Approximately 25 to 30 percent of renters in Central Harlem, Washington Heights/Inwood, and Crown Heights fall in the 200-400 percent cohort. All four neighborhoods have significant numbers of rent stabilized units, meaning that landlords have an incentive to push tenants out. The expansion of RTC would not only protect the individual tenants, but help mitigate unjust rent increases that help push units out of rent stabilization.

 

Note on data and methodology:

The 2017 Eviction data was obtained from the NYC Department of Investigation’s website and is now available through the New York City Open Data portal. The data was cleaned by the Eviction Data Working Group of the Housing Data Coalition.

In addition, the maps and analysis rely on the following data sets: 2017 NYC Housing Vacancy Survey (rent burdens and rent regulated housing stock); US Census’s 5-year 2016 American Community Survey (demographics and poverty); CSS’s 2017 Unheard Third Survey.

For any additional methodology questions, please contact us.

 

 

 

 

 

 

[1] NYC Office of Civil Justice. 2017. Annual Report and Strategic Plan, p 18. See https://www1.nyc.gov/assets/hra/downloads/pdf/services/civiljustice/OCJ_Annual_Report_2017.pdf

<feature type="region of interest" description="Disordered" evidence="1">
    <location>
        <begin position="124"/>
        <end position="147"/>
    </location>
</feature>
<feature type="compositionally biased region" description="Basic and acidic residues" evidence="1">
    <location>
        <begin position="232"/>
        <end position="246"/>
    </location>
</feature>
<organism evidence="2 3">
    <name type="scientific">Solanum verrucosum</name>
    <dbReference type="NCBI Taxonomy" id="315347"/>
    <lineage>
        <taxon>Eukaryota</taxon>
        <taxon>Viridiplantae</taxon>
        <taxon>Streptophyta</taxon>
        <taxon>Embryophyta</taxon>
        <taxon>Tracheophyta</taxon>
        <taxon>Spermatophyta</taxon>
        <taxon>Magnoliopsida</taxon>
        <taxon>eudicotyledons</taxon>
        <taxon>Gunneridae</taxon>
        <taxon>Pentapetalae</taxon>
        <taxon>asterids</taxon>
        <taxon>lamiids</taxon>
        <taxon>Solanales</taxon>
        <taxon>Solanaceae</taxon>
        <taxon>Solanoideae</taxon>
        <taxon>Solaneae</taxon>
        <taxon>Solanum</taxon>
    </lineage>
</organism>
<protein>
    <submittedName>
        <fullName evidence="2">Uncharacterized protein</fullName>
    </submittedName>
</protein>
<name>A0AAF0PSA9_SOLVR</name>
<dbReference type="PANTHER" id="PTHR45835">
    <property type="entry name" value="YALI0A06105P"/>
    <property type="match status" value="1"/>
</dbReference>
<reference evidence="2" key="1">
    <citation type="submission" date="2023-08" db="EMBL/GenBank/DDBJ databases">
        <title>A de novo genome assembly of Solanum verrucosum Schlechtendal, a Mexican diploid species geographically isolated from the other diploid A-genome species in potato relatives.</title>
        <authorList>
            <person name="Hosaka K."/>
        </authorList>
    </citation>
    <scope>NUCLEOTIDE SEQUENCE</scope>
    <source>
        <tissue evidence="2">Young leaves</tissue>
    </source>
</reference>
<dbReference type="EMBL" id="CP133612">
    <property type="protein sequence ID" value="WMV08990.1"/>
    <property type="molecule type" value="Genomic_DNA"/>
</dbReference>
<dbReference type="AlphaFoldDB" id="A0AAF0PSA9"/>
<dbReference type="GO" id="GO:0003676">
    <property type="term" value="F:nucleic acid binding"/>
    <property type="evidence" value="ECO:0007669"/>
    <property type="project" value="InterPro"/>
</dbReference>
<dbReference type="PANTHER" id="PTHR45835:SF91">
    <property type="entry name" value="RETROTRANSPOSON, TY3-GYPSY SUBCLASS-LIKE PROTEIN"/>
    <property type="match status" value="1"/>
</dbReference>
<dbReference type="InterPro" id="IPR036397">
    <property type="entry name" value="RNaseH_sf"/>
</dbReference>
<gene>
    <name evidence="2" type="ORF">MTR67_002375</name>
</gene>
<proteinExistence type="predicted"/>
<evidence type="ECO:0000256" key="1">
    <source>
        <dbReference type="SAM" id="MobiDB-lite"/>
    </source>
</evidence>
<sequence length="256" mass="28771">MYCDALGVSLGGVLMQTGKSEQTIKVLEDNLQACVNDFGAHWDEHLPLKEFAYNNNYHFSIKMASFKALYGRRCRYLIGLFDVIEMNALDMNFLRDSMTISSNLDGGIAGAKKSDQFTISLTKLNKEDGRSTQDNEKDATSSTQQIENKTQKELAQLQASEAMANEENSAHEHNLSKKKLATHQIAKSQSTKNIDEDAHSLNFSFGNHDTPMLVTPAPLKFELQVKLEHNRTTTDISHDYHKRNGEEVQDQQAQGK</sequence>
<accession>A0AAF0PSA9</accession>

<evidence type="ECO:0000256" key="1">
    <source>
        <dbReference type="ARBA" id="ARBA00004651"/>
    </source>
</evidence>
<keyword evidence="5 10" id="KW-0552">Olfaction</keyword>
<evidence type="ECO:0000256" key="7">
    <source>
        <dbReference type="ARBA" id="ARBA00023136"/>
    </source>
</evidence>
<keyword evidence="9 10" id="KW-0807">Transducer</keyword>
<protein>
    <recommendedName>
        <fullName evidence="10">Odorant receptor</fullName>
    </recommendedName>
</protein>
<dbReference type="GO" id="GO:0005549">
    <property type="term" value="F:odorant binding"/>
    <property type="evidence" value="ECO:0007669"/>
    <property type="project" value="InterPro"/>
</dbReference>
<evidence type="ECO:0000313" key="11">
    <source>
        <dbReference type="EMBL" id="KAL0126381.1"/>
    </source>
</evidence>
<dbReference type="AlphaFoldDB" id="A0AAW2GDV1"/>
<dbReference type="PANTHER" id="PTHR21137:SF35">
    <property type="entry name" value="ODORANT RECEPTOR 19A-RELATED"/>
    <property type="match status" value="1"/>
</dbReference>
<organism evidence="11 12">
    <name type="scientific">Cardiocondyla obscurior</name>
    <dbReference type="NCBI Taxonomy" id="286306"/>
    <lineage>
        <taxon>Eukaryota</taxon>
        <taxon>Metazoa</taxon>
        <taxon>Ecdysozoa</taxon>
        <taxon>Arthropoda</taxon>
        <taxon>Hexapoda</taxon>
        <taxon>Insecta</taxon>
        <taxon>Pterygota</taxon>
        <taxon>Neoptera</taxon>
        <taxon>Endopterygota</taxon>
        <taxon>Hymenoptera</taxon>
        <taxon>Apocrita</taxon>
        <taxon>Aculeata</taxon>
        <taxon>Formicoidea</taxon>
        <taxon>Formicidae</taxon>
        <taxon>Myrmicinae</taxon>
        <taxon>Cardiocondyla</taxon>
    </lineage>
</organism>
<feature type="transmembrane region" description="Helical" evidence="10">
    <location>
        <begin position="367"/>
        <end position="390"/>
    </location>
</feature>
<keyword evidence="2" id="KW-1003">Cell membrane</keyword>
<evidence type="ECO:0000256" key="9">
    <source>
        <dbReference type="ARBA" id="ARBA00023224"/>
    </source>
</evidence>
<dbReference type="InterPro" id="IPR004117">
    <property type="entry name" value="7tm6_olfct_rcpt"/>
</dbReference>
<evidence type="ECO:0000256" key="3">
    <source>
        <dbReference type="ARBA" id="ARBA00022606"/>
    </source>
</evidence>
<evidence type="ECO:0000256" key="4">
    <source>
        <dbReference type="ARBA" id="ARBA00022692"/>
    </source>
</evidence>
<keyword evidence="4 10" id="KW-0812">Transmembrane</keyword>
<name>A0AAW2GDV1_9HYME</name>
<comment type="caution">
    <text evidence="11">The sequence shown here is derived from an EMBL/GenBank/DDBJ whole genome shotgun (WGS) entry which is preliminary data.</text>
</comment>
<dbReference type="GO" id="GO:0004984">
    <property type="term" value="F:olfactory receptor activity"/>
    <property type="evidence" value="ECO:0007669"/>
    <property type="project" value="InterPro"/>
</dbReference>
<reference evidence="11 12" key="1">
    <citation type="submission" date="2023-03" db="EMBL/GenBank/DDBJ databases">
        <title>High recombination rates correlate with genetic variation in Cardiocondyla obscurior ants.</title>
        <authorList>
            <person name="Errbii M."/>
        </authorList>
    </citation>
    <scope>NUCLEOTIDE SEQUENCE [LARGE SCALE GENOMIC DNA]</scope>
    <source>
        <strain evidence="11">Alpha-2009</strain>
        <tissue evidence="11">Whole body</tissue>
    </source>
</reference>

[2] When the Eviction Data Working Group of the Housing Data Coalition cleaned the raw 2017 eviction data, there were about 4,000 incorrect/duplicate addresses.

[3] See NYC HPD Marketing Handbook, Eviction/Landlord-Tenant Action, p. 63. https://www1.nyc.gov/assets/hpd/downloads/pdf/developers/marketing-handbook.pdf

[4] New York Independent Budget Office, “The Rising Number of Homeless Families in NYC, 2002–2012: A Look at Why Families Were Granted Shelter, the Housing They Had Lived in & Where They Came From,” Fiscal Brief, November 2014.

[5] For the purposes of this analysis we are conflating neighborhood with Public Use Microdata Areas (PUMAs). For a map of NYC PUMAs, see http://faculty.baruch.cuny.edu/geoportal/resources/nyc_geog/pumas_2010_nyc.pdf

[6] In 2017, the federal poverty level was $19,730 for a family of three.

[7] There is a long history of the politics of the US Census and Latinx classification. Currently, the U.S. Census asks respondents two questions: whether they are “Hispanic or Latino”; and their race: “American Indian and Alaska Native,” “Asian,” “Black or African American,” “Native Hawaiian and Other Pacific Islander,” “White,” or “some other race.” Many activists have criticized this format for its limitations including Afro-Latinx exclusion. See https://revista.drclas.harvard.edu/book/afro-latin-america-numbers-politics-census

and http://remezcla.com/features/culture/census-us-afro-latinos-groundbreaking/

[8] See Dr. Kimberlé Williams Crenshaw’s Intersectionality, Identity Politics, and Violence against Women of Color for context. https://www.racialequitytools.org/resourcefiles/mapping-margins.pdf

[9] Coalition for the Homeless, citywide homelessness statistics, July 2018.

[10] Households that fall within the 200 to 400 percent of the Federal Poverty Line earn between $39,400 to $78,900 for a family of three.